Peace In Afghanistan?

This week, the Trump administration began the latest round of negotiations with the Taliban intended to bring an end to the 17-year long war in Afghanistan. The work of the US envoy, Zalmay Khalilzad, was abruptly upended last month when President Trump announced the intended withdrawal of about half of the 14,000 US troops still serving there. A spectacular attack by the Taliban on Afghan intelligence services earlier this week that killed more than 100 people didn't help.



But then yesterday, after months of diplomacy, there was a potential breakthrough, when the Taliban promised not to support militant groups like Al Qaeda and ISIS operating within the country's borders – a concession the US sees as important for guaranteeing the country doesn't once again become a haven for attacks against its citizens.

Is the longest war in US history coming to an end? Here's a few thoughts from your Friday author and special contributor Adam Pourahmadi on why we should be skeptical:

  • The Taliban: The latest attack by the Taliban proves that it's bargaining from a position of growing strength. Its leaders say they won't negotiate with the Afghan government until the US agrees its troops will leave the country and releases Taliban prisoners.
  • The US: President Trump doesn't like negotiating with those who have leverage, and he's very unlikely to order a troop withdrawal while the Taliban is on the attack. Nor is he likely to accept a deal that depends heavily on the Taliban keeping its promise that Afghanistan won't once again become a terrorist training ground. Particularly since the Taliban wants post-war Afghanistan to become an Islamic Emirate.
  • The Afghan government: There will be no lasting peace in Afghanistan until there's a sustainable balance of power between the Afghan government and the Taliban. Today, government control extends to just 56 percent of the country's territory, down from 72 percent in 2005. For now, the government in Kabul is not part of the talks, and the withdrawal of US troops would only weaken its negotiating position.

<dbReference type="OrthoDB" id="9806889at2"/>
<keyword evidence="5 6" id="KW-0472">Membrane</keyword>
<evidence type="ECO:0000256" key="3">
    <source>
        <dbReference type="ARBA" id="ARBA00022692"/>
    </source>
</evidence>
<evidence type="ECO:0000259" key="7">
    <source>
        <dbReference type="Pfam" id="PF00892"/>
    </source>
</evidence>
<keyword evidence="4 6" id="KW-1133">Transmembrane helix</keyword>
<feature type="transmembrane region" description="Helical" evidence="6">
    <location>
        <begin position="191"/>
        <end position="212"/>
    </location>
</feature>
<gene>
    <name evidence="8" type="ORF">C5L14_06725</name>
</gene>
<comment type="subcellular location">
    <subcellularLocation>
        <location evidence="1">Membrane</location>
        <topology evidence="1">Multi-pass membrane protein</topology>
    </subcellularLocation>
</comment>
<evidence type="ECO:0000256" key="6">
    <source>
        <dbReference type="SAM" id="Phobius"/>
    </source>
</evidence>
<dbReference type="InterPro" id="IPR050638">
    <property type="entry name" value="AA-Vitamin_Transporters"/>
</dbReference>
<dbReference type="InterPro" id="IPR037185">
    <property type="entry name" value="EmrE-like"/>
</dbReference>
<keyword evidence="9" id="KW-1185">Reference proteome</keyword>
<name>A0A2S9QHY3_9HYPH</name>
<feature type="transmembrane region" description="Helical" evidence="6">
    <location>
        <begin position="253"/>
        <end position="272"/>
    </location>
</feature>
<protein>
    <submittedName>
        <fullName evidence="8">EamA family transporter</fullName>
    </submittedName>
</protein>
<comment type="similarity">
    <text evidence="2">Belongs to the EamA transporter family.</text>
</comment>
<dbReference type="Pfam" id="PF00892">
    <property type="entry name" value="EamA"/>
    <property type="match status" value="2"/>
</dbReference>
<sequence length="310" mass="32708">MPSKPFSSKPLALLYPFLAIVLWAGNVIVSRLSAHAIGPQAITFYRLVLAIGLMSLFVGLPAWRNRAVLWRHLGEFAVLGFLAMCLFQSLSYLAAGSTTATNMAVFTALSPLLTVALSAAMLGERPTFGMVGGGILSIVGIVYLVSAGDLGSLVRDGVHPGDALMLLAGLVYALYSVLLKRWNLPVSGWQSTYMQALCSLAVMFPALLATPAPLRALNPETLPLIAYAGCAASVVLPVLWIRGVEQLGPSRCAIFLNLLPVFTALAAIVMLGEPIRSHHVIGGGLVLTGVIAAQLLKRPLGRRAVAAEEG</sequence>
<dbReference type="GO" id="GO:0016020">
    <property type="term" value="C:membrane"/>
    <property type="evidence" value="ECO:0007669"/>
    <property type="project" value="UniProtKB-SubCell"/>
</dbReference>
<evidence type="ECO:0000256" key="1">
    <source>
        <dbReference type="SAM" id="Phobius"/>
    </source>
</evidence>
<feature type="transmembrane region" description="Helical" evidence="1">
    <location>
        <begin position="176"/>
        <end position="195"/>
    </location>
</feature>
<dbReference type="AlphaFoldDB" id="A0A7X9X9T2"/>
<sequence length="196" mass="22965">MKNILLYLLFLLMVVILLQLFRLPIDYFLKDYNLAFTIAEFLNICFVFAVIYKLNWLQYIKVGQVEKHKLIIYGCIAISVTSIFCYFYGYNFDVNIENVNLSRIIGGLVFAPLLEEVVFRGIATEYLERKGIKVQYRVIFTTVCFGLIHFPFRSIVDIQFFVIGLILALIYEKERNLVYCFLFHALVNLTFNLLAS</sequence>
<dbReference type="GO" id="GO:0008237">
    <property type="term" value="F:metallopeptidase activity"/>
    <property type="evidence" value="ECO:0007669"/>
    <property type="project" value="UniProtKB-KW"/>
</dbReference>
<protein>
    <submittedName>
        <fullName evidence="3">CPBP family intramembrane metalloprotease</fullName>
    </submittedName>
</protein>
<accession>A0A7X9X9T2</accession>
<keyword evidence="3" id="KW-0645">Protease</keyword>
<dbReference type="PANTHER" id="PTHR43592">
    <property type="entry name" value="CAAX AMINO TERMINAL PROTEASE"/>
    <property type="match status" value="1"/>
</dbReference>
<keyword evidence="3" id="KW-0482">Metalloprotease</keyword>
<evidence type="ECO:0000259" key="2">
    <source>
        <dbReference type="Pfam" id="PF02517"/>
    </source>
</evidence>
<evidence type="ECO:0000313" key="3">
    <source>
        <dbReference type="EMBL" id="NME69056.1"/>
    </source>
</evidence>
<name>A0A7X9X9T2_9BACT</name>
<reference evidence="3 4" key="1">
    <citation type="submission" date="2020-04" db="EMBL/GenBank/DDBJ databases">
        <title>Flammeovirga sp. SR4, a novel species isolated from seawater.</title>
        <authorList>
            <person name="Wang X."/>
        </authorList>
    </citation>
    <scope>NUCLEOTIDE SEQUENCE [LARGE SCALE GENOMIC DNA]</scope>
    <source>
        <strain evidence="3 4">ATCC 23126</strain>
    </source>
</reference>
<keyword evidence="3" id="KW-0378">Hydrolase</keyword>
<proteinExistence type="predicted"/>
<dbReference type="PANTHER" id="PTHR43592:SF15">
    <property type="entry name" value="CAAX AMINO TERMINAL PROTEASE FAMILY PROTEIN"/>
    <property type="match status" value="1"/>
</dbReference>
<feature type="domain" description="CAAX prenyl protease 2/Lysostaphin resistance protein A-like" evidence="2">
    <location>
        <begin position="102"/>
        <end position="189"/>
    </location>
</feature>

• The Wildcard: Finally, it's not clear that the Taliban in the room with Khalilzad and those who carried out the latest attack are on the same team. The Taliban has factions, and it's not clear who can speak for all of them.

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When you're in outer space, how do you stay motivated, when it's so lonely and pretty stressful too?

It's actually all about the mission. It sounds a little stereotypical to say that but the work is so important and there just isn't a do over. I mean, if you mess something up and you have to do it over, often you can do that. But there's just - you could be doing other really useful things. In the case of something like capturing a 16-ton supply ship with the robotic arm, there really isn't a do over and I find it's the mission but it's also kind of just saying, you know, "I have done everything I can to be ready." If you've done your best. No one can ask anything more than that. So you're ready.

Do you apply that to your work life now here on the ground?

I do that, you know, but often I'm like, I will say an example of TED here, I was a little worried about giving a talk and forgetting, or not saying everything I meant to say, and that was all wrapped up in me and then I went to the first night of talks here and I realized that everyone's here because they have something to say and people are here to listen. And that was the important mission, as opposed to me worrying about how I felt about it, and that got me through.



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Claire Wardle, Executive Director of First Draft joins Isabelle Roughol, Senior Editor-at-Large at LinkedIn for Media in 60 Seconds!

Why should we stop using the term "fake news"?

I refuse to use it to such an extent that I actually say "f*** news." And the reason is because it's just a completely useless term for describing the complexity of the situation. None of this really masquerades as news. It's content, social posts, videos and most of it isn't fake. Most of it is misleading or old content used out of context. So it's not helpful. And more importantly, it's used to attack a free and independent press - globally. Politicians, not just Trump, many politicians on the left and the right use it to attack a free, independent press. Any reporting that they don't like they dismiss. And actually, when journalists keep using it like, "Oh yeah, but that's what the audience uses." Well, they're using a weapon that's used to attack them. There are many words that we no longer use because we know that they're harmful. This is a harmful word and so we should just stop using it. We can say lies, rumors, conspiracies, propaganda. What is it that we're talking about? Because we don't need to use this phrase!